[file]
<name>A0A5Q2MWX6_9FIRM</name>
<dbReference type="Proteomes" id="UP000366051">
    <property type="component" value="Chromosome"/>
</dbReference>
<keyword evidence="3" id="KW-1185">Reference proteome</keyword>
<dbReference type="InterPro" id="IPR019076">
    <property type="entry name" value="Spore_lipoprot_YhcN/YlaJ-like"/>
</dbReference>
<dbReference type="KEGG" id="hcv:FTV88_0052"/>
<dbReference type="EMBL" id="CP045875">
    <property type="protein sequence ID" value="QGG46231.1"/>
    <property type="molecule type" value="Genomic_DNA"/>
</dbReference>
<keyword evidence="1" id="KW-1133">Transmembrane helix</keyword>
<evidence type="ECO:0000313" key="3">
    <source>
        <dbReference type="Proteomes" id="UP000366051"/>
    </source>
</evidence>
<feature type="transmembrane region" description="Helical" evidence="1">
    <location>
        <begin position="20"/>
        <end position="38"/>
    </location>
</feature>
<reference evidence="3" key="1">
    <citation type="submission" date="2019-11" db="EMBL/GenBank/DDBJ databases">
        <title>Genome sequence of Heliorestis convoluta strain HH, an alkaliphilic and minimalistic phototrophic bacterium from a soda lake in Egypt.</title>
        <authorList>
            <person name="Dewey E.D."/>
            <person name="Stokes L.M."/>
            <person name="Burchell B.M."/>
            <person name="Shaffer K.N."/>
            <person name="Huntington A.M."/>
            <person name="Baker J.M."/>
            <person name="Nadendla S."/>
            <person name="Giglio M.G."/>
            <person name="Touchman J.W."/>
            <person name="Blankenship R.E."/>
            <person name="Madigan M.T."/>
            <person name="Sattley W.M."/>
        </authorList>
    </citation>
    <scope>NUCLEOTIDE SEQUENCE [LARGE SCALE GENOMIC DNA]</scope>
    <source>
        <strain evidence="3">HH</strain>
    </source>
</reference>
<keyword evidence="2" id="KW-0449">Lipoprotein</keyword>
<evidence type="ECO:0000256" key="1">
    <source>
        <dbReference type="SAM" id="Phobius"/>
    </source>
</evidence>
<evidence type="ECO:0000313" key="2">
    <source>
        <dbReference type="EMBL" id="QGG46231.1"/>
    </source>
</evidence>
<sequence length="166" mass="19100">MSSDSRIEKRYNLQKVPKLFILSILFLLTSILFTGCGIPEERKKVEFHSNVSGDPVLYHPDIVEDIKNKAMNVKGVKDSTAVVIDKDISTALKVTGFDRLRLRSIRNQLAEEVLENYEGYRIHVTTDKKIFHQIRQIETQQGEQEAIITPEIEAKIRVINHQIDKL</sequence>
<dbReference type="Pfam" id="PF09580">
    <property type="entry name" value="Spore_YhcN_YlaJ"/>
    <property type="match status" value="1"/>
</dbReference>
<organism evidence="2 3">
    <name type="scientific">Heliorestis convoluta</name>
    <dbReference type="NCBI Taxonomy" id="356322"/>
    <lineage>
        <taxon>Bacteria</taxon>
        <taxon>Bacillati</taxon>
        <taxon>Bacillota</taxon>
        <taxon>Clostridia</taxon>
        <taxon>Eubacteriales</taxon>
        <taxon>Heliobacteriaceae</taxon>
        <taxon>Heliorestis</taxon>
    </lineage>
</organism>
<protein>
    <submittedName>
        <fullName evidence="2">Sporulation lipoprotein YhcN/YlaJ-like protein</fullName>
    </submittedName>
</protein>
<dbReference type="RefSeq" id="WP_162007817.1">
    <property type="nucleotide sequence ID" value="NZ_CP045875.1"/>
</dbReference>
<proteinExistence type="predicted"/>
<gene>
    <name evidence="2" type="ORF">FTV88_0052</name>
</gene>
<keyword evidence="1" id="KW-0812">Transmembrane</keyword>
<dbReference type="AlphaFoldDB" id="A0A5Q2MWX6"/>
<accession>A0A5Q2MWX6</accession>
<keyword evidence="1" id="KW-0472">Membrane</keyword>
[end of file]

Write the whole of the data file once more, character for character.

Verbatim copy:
<name>A0A5Q2MWX6_9FIRM</name>
<dbReference type="Proteomes" id="UP000366051">
    <property type="component" value="Chromosome"/>
</dbReference>
<keyword evidence="3" id="KW-1185">Reference proteome</keyword>
<dbReference type="InterPro" id="IPR019076">
    <property type="entry name" value="Spore_lipoprot_YhcN/YlaJ-like"/>
</dbReference>
<dbReference type="KEGG" id="hcv:FTV88_0052"/>
<dbReference type="EMBL" id="CP045875">
    <property type="protein sequence ID" value="QGG46231.1"/>
    <property type="molecule type" value="Genomic_DNA"/>
</dbReference>
<keyword evidence="1" id="KW-1133">Transmembrane helix</keyword>
<evidence type="ECO:0000313" key="3">
    <source>
        <dbReference type="Proteomes" id="UP000366051"/>
    </source>
</evidence>
<feature type="transmembrane region" description="Helical" evidence="1">
    <location>
        <begin position="20"/>
        <end position="38"/>
    </location>
</feature>
<reference evidence="3" key="1">
    <citation type="submission" date="2019-11" db="EMBL/GenBank/DDBJ databases">
        <title>Genome sequence of Heliorestis convoluta strain HH, an alkaliphilic and minimalistic phototrophic bacterium from a soda lake in Egypt.</title>
        <authorList>
            <person name="Dewey E.D."/>
            <person name="Stokes L.M."/>
            <person name="Burchell B.M."/>
            <person name="Shaffer K.N."/>
            <person name="Huntington A.M."/>
            <person name="Baker J.M."/>
            <person name="Nadendla S."/>
            <person name="Giglio M.G."/>
            <person name="Touchman J.W."/>
            <person name="Blankenship R.E."/>
            <person name="Madigan M.T."/>
            <person name="Sattley W.M."/>
        </authorList>
    </citation>
    <scope>NUCLEOTIDE SEQUENCE [LARGE SCALE GENOMIC DNA]</scope>
    <source>
        <strain evidence="3">HH</strain>
    </source>
</reference>
<keyword evidence="2" id="KW-0449">Lipoprotein</keyword>
<evidence type="ECO:0000256" key="1">
    <source>
        <dbReference type="SAM" id="Phobius"/>
    </source>
</evidence>
<evidence type="ECO:0000313" key="2">
    <source>
        <dbReference type="EMBL" id="QGG46231.1"/>
    </source>
</evidence>
<sequence length="166" mass="19100">MSSDSRIEKRYNLQKVPKLFILSILFLLTSILFTGCGIPEERKKVEFHSNVSGDPVLYHPDIVEDIKNKAMNVKGVKDSTAVVIDKDISTALKVTGFDRLRLRSIRNQLAEEVLENYEGYRIHVTTDKKIFHQIRQIETQQGEQEAIITPEIEAKIRVINHQIDKL</sequence>
<dbReference type="Pfam" id="PF09580">
    <property type="entry name" value="Spore_YhcN_YlaJ"/>
    <property type="match status" value="1"/>
</dbReference>
<organism evidence="2 3">
    <name type="scientific">Heliorestis convoluta</name>
    <dbReference type="NCBI Taxonomy" id="356322"/>
    <lineage>
        <taxon>Bacteria</taxon>
        <taxon>Bacillati</taxon>
        <taxon>Bacillota</taxon>
        <taxon>Clostridia</taxon>
        <taxon>Eubacteriales</taxon>
        <taxon>Heliobacteriaceae</taxon>
        <taxon>Heliorestis</taxon>
    </lineage>
</organism>
<protein>
    <submittedName>
        <fullName evidence="2">Sporulation lipoprotein YhcN/YlaJ-like protein</fullName>
    </submittedName>
</protein>
<dbReference type="RefSeq" id="WP_162007817.1">
    <property type="nucleotide sequence ID" value="NZ_CP045875.1"/>
</dbReference>
<proteinExistence type="predicted"/>
<gene>
    <name evidence="2" type="ORF">FTV88_0052</name>
</gene>
<keyword evidence="1" id="KW-0812">Transmembrane</keyword>
<dbReference type="AlphaFoldDB" id="A0A5Q2MWX6"/>
<accession>A0A5Q2MWX6</accession>
<keyword evidence="1" id="KW-0472">Membrane</keyword>